A number of Buddhism-specific dictionaries have been published over the years, but they have all been limited in scope to one language (such as Tibetan) or one tradition (Zen, for example). The 1304-page Princeton Dictionary of Buddhism, however, written and edited by Robert E. Buswell, Jr., and Donald S. Lopez, Jr., includes entries from six canonical languages (Sanskrit, Pali, Tibetan, Chinese, Japanese, and Korean), as well as selected terms and names in Thai, Burmese, Vietnamese, Lao, Khmer, Sinhalese, Newar, and Mongolian.
Posted by Tibetan Gallery
Tibetan Gallery & Studio Presents a Lecture Series: Teachers & Transmissions in the Thanbhochi
Our premiere lecture, by Nicholas Egan, began to scratch the surface on the complexities of this ancient Tibetan art. We have taped it, and you can find links to the different segments below.
In the first segment, Nick discusses the difference between art for purpose and art for art’s sake.
In part two, Nick explores the iconography of Shakyamuni Buddha and his two primary disciples.
In part three, Nick discusses the Nyingma section of the thanbhochi.
And in part four, Nick discusses the Kagyu section of the thanbhochi.
Tibetan Gallery & Studio in Sebastopol, California, is the only place in the world outside of Tibet where you can watch a Tibetan master create a giant ceremonial thangka, known as thanbhochi. The two-story canvas comprises 37 Buddhas, deities, and teachers.
Nicholas Egan is a Dharma teacher in the Nyingma tradition and has a PhD in Buddhist Studies. A student of Anam Thubten Rinpoche and Dzongsar Khyentse Rinpoche, he is known for his clear and accessible teaching style and is the founder of the Advaya Institute. He has been leading pilgrimages to Asia since 2005 and has led groups to Tibet, Bhutan, Nepal, India, Mongolia, China, and Thailand.
Learn more, see our upcoming event schedule, and help support us at www.PreserveTibetanArt.org.
In May of last year, American monk Nicholas Vreeland’s name rippled through the Western Buddhist world following the announcement that the Dalai Lama had named him as the first Western abbot of a Tibetan Buddhist monastery. Vreeland has long been known as the “monk with a camera,” raising funds for the institution in question, Rato Monastery, through exhibitions and sales of his extraordinary black-and-white images. Now, Monk with a Camera is a film documentary, having its world premiere November 24-30 at the International Documentary Film Festival Amsterdam (a US premiere is promised for the spring). Read More »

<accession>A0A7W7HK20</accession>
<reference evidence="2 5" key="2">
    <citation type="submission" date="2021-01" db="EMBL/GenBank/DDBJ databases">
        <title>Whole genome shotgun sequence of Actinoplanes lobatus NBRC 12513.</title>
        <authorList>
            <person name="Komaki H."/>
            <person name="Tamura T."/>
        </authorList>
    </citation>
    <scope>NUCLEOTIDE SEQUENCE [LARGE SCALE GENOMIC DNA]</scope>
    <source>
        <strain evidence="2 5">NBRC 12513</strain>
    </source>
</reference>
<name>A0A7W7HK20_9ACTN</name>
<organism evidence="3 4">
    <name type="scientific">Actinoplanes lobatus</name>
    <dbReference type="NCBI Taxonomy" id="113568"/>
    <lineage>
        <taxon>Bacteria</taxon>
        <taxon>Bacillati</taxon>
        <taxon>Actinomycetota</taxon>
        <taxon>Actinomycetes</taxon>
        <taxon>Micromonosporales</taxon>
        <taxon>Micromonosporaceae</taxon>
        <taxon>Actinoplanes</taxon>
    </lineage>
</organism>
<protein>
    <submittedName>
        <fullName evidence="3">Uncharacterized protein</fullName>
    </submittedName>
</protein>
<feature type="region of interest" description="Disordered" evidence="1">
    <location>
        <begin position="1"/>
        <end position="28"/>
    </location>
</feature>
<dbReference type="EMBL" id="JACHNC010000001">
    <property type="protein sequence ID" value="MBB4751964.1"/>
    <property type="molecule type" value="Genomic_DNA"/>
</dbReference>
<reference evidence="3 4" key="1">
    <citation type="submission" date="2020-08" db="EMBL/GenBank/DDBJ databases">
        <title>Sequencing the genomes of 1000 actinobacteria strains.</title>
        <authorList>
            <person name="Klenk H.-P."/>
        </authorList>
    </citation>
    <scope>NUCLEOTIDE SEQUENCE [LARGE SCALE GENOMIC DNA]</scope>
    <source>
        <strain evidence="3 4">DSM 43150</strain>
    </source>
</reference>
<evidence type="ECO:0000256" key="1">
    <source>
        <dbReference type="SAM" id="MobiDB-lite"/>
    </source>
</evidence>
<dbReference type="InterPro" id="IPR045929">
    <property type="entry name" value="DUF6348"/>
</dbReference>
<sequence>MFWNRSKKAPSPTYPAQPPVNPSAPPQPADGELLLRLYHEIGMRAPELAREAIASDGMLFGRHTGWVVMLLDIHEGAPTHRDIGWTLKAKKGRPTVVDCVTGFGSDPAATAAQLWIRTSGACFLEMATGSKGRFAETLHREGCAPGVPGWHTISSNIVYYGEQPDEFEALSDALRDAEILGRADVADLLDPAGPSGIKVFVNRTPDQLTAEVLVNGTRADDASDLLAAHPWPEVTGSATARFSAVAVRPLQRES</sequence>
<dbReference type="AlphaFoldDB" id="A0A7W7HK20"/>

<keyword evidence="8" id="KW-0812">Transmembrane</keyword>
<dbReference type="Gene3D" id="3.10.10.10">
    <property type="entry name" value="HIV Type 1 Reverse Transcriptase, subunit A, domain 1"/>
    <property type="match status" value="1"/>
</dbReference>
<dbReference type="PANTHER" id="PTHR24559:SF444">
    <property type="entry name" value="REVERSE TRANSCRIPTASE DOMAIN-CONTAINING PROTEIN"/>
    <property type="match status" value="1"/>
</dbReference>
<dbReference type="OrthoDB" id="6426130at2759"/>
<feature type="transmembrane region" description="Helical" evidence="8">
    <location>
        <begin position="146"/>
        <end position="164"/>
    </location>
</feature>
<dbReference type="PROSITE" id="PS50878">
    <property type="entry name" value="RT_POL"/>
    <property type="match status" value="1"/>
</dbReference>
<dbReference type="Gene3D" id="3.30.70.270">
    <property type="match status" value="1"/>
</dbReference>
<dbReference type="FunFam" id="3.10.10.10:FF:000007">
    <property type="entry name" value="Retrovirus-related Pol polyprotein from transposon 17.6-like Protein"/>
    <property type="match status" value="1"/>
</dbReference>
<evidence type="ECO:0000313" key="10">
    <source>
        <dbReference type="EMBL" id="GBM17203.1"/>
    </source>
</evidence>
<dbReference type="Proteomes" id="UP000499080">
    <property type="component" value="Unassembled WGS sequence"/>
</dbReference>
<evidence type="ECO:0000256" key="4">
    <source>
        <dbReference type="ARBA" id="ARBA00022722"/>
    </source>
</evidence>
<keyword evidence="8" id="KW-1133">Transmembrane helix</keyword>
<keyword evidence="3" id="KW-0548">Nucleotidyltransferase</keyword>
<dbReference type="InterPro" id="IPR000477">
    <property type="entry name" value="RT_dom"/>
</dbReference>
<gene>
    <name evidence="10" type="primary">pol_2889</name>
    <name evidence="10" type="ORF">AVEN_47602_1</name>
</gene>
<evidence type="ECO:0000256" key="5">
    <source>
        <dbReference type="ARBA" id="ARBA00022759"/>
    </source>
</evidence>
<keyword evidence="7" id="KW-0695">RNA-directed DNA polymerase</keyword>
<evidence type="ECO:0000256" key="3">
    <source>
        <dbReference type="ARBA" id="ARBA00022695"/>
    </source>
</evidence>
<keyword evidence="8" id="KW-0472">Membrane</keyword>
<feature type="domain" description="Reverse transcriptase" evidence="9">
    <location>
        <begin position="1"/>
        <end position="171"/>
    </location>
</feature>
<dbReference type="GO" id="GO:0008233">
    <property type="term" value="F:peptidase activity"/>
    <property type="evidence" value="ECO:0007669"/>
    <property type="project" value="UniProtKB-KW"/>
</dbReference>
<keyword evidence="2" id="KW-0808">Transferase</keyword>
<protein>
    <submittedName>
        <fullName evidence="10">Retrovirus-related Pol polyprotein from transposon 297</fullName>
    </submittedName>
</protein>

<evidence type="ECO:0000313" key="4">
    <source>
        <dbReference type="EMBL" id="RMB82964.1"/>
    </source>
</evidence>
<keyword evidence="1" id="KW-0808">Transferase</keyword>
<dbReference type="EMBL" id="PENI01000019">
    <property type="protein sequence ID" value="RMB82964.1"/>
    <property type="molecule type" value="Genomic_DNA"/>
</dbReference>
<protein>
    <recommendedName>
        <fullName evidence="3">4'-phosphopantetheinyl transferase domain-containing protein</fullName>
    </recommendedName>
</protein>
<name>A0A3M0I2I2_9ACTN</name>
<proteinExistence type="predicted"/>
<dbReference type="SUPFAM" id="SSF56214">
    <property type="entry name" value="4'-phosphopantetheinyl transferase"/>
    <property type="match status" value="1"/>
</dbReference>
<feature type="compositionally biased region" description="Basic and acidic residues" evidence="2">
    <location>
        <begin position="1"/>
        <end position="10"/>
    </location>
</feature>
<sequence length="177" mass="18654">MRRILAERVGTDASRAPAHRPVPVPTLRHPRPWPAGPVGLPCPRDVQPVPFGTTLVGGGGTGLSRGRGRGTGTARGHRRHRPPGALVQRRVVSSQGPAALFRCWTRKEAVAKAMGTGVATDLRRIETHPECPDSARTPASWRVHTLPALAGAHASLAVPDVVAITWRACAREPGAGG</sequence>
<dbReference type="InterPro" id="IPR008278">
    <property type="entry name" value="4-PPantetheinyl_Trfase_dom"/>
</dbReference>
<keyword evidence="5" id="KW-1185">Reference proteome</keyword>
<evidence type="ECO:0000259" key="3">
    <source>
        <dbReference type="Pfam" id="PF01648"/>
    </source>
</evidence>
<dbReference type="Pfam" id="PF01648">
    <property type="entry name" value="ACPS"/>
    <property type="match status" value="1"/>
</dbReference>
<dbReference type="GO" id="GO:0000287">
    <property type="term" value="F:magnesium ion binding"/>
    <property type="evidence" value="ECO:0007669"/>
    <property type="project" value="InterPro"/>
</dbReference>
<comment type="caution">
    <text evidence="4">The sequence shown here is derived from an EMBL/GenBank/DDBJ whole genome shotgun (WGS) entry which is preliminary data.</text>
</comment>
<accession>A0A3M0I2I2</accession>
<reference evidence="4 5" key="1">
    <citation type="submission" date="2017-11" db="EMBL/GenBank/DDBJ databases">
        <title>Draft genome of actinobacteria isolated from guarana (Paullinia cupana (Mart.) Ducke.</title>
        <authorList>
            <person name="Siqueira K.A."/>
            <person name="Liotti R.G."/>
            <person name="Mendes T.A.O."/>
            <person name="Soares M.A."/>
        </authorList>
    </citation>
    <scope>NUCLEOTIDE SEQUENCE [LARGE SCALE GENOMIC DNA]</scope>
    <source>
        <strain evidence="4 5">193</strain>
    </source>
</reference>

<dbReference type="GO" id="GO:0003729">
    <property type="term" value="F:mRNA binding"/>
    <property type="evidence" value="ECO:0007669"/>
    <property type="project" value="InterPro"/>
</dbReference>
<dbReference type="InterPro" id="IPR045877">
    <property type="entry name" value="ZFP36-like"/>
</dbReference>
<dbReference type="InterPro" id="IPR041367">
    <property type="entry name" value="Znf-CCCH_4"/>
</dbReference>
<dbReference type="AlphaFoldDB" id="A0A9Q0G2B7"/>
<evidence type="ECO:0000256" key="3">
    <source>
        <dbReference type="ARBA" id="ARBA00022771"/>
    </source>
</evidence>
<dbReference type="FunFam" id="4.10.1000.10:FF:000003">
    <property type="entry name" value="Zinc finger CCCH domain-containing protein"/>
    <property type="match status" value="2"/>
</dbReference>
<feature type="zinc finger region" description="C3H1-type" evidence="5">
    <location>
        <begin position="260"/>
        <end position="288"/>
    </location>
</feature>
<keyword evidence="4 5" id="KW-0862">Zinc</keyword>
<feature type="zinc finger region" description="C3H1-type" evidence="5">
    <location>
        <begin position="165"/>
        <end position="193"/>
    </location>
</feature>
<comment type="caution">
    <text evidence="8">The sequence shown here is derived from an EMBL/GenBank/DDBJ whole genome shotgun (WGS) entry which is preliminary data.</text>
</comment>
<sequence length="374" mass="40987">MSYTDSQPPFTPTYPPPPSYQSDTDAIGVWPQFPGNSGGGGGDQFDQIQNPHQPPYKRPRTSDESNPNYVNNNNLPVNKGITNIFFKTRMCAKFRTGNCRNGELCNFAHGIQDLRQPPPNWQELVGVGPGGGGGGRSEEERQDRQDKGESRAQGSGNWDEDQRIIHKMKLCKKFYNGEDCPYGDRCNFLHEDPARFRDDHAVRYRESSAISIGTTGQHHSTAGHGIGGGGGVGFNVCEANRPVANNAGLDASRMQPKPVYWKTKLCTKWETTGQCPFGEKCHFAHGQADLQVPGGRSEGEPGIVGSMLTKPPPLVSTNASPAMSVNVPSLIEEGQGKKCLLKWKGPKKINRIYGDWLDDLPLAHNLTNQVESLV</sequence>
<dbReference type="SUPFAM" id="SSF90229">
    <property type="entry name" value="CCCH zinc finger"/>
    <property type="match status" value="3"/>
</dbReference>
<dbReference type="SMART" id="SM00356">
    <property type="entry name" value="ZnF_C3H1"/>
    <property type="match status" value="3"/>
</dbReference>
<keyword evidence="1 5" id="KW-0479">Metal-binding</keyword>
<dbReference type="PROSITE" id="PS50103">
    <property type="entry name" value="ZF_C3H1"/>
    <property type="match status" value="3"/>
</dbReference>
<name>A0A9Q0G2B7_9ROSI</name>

Bring Mindfulness to Your Electronics Use
Take the IDP Be Free challenge and power down for an hour each day, January 1-10
For the first ten days of January, the Interdependence Project — along with thousands of people worldwide — will take the Be Free pledge. For one hour each day — an hour of our choosing (during which we would normally keep our electronics on) — we promise to put down our cell phones, shut off our televisions and other electronics, and simply be present with whatever we’re doing. If we’re reading, we’ll just read. If we’re walking, we’ll walk. If we’re having dinner, we’ll eat, and we’ll learn to be fully present with whoever is in our company, even if we’re dining alone. It’s a one-hour mindfulness practice that takes place in life, not just on the cushion.
IDP Be Free is part of January’s Responsible eConsumption Month, during which we’ll be focusing our attention on becoming more discerning, aware, and careful about how and when we consume information and communication via telephone, cellphone, internet, radio, and television. Read More »
The main hall of Lithang Monastery in China’s Sichuan Province was ravaged in a fire on Saturday. The Tibetan monastery, founded in 1580 by the Third Dalai Lama, was the site of a pivotal standoff between the People’s Liberation Army and the Tibetan resistance movement in 1956; in that confrontation, airstrikes damaged the buildings and killed many of the monks and laypeople barricaded inside.
The fire was extinguished before it could spread to other structures. However, the prayer hall was burned to rubble, and though many cultural artifacts were saved, the main statues were seriously burned. The fire is believed to have been started by an electrical short circuit.
On Friday, November 22, 2013, San Francisco Zen Center and Missing Links Press will present a special evening of poetry at City Center (300 Page Street, San Francisco), featuring four esteemed poets: Norman Fischer, Jane Hirshfield, Genine Lentine, and Zubair Ahmed. Tom Ingalls, publisher of Missing Links Press, will introduce the evening along with Kanzan David Zimmerman (SFZC). Click here for more info.
Monks in Cambodia recently took a stand against the Cambodian government and foreign corporations for their plans to build a hydroelectric dam on the Areng River. According to a report by Aljazeera, “the Stung Cheay Areng dam project, proposed by the China Guodian Corporation, will create a reservoir that would flood about 20,000 hectares of rainforest and displace the valley’s estimated 1,500 residents,” devastating one of the most biologically diverse areas of rainforest left in Asia.